· Infants and toddlers need responsive relationships because emotional development is the foundation of all later learning— an extension of Bowlby and Ainsworth’s attachment theory ( Ainsworth, Blehar, Waters, & Wall, 1978; Bowlby, 1969).
· The primary work of infant/ toddler care teachers is to support the parent- child relationship— an extension of Bronfenbrenner’s bio- ecological model ( Bronfenbrenner, 2004).
· Infants and toddlers construct their knowledge of their world through their experiences— an extension of Piaget and Bruner’s constructionist models of learning ( Bruner, 1996; Piaget, 1954).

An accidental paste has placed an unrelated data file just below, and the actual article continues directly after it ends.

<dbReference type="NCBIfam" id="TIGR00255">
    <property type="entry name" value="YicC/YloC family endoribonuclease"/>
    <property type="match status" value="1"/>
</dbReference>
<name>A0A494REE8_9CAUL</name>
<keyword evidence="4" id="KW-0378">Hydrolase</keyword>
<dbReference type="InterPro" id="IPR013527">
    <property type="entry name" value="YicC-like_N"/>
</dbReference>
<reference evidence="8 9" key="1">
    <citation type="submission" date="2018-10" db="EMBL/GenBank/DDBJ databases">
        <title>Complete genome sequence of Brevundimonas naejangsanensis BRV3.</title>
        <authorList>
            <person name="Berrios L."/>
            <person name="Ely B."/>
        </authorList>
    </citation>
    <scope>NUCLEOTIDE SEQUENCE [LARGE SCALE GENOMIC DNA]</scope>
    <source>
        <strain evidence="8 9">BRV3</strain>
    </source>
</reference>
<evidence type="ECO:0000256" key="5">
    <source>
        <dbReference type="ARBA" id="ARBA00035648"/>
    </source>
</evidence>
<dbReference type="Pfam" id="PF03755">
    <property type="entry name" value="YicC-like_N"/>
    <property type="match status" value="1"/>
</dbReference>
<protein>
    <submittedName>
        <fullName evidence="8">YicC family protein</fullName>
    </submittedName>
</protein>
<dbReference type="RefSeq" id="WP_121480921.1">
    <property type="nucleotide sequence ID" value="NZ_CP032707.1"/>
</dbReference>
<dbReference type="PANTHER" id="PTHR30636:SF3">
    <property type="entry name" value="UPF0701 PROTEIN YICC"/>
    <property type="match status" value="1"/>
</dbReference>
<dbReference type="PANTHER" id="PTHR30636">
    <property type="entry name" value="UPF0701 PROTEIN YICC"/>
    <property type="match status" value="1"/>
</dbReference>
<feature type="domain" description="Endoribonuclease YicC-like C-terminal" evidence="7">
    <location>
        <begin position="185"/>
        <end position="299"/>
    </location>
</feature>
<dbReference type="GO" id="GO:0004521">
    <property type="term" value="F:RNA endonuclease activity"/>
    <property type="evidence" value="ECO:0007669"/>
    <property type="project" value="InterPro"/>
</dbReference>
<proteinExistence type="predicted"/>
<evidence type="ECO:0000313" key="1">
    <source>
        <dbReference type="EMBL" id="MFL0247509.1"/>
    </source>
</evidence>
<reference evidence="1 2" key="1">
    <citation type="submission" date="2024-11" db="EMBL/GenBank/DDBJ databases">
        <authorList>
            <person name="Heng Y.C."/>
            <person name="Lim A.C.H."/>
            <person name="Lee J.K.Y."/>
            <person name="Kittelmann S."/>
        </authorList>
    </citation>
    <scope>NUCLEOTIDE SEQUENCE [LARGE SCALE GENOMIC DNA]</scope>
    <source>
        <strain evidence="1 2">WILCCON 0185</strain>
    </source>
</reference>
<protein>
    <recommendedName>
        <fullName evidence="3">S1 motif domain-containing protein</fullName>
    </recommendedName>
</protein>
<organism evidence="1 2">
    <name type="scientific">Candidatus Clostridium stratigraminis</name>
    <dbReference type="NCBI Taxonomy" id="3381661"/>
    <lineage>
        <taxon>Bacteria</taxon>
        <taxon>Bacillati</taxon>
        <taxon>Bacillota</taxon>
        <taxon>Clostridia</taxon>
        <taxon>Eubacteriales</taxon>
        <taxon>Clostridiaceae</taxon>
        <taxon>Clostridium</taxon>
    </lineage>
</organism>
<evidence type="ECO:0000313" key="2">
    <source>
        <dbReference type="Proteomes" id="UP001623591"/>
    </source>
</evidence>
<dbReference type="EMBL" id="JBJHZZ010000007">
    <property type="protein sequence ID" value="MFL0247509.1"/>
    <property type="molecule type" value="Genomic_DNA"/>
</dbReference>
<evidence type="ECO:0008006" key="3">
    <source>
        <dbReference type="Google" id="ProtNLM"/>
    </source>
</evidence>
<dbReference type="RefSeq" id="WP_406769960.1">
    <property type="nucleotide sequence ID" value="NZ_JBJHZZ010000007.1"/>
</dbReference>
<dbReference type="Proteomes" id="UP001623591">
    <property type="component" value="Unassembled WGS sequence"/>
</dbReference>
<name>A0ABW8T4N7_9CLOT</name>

· The construction of knowledge evolves within each child because of inherent abilities to build mental representations of objects, people, places, and events— an extension of Spelke’s core knowledge systems ( Spelke, 2000; Spelke & Kinzler, 2007).
· Infant/ toddler care teachers guide children’s learning through their own interactions and by providing an engaging, responsive, developmentally appropriate environment— an extension of Vygotsky’s sociocultural model and Hinde’s relationship- based theory ( Hinde, 1992; Vygotsky, 1962).
· Infant/ toddler care teachers need age- specific knowledge about development and need the skills of relationship- based, reflective practice— an extension of Erikson’s stages of development ( Erikson, 1950).